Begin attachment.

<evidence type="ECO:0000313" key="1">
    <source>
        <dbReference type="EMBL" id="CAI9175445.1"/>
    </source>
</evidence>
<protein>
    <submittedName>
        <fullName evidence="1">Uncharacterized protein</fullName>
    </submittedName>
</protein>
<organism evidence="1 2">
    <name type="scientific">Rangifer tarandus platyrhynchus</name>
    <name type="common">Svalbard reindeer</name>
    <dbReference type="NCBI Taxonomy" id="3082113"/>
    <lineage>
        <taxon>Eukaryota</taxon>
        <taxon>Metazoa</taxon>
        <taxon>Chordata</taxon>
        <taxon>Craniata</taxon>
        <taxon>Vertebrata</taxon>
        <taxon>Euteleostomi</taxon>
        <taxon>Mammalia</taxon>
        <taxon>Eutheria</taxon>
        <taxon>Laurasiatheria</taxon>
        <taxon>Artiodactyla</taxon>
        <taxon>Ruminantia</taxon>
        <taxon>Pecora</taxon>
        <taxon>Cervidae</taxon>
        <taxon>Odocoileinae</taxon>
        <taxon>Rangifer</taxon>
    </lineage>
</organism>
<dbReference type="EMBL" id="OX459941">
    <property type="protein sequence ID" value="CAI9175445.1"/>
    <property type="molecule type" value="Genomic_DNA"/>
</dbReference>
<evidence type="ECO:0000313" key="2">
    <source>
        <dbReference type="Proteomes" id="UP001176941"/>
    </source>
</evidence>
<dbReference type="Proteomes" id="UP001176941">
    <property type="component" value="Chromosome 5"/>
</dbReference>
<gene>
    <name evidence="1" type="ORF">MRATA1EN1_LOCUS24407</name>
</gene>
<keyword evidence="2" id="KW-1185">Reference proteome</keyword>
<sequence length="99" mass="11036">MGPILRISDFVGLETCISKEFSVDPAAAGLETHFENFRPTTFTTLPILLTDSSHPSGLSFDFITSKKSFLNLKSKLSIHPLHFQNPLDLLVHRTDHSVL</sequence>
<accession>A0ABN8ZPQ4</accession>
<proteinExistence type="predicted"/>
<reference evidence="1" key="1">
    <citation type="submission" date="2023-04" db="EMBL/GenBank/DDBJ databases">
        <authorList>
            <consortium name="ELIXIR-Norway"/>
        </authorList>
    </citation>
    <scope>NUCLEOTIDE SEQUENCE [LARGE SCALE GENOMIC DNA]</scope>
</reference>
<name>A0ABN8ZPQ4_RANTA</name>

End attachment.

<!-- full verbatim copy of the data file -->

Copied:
<evidence type="ECO:0000313" key="1">
    <source>
        <dbReference type="EMBL" id="CAI9175445.1"/>
    </source>
</evidence>
<protein>
    <submittedName>
        <fullName evidence="1">Uncharacterized protein</fullName>
    </submittedName>
</protein>
<organism evidence="1 2">
    <name type="scientific">Rangifer tarandus platyrhynchus</name>
    <name type="common">Svalbard reindeer</name>
    <dbReference type="NCBI Taxonomy" id="3082113"/>
    <lineage>
        <taxon>Eukaryota</taxon>
        <taxon>Metazoa</taxon>
        <taxon>Chordata</taxon>
        <taxon>Craniata</taxon>
        <taxon>Vertebrata</taxon>
        <taxon>Euteleostomi</taxon>
        <taxon>Mammalia</taxon>
        <taxon>Eutheria</taxon>
        <taxon>Laurasiatheria</taxon>
        <taxon>Artiodactyla</taxon>
        <taxon>Ruminantia</taxon>
        <taxon>Pecora</taxon>
        <taxon>Cervidae</taxon>
        <taxon>Odocoileinae</taxon>
        <taxon>Rangifer</taxon>
    </lineage>
</organism>
<dbReference type="EMBL" id="OX459941">
    <property type="protein sequence ID" value="CAI9175445.1"/>
    <property type="molecule type" value="Genomic_DNA"/>
</dbReference>
<evidence type="ECO:0000313" key="2">
    <source>
        <dbReference type="Proteomes" id="UP001176941"/>
    </source>
</evidence>
<dbReference type="Proteomes" id="UP001176941">
    <property type="component" value="Chromosome 5"/>
</dbReference>
<gene>
    <name evidence="1" type="ORF">MRATA1EN1_LOCUS24407</name>
</gene>
<keyword evidence="2" id="KW-1185">Reference proteome</keyword>
<sequence length="99" mass="11036">MGPILRISDFVGLETCISKEFSVDPAAAGLETHFENFRPTTFTTLPILLTDSSHPSGLSFDFITSKKSFLNLKSKLSIHPLHFQNPLDLLVHRTDHSVL</sequence>
<accession>A0ABN8ZPQ4</accession>
<proteinExistence type="predicted"/>
<reference evidence="1" key="1">
    <citation type="submission" date="2023-04" db="EMBL/GenBank/DDBJ databases">
        <authorList>
            <consortium name="ELIXIR-Norway"/>
        </authorList>
    </citation>
    <scope>NUCLEOTIDE SEQUENCE [LARGE SCALE GENOMIC DNA]</scope>
</reference>
<name>A0ABN8ZPQ4_RANTA</name>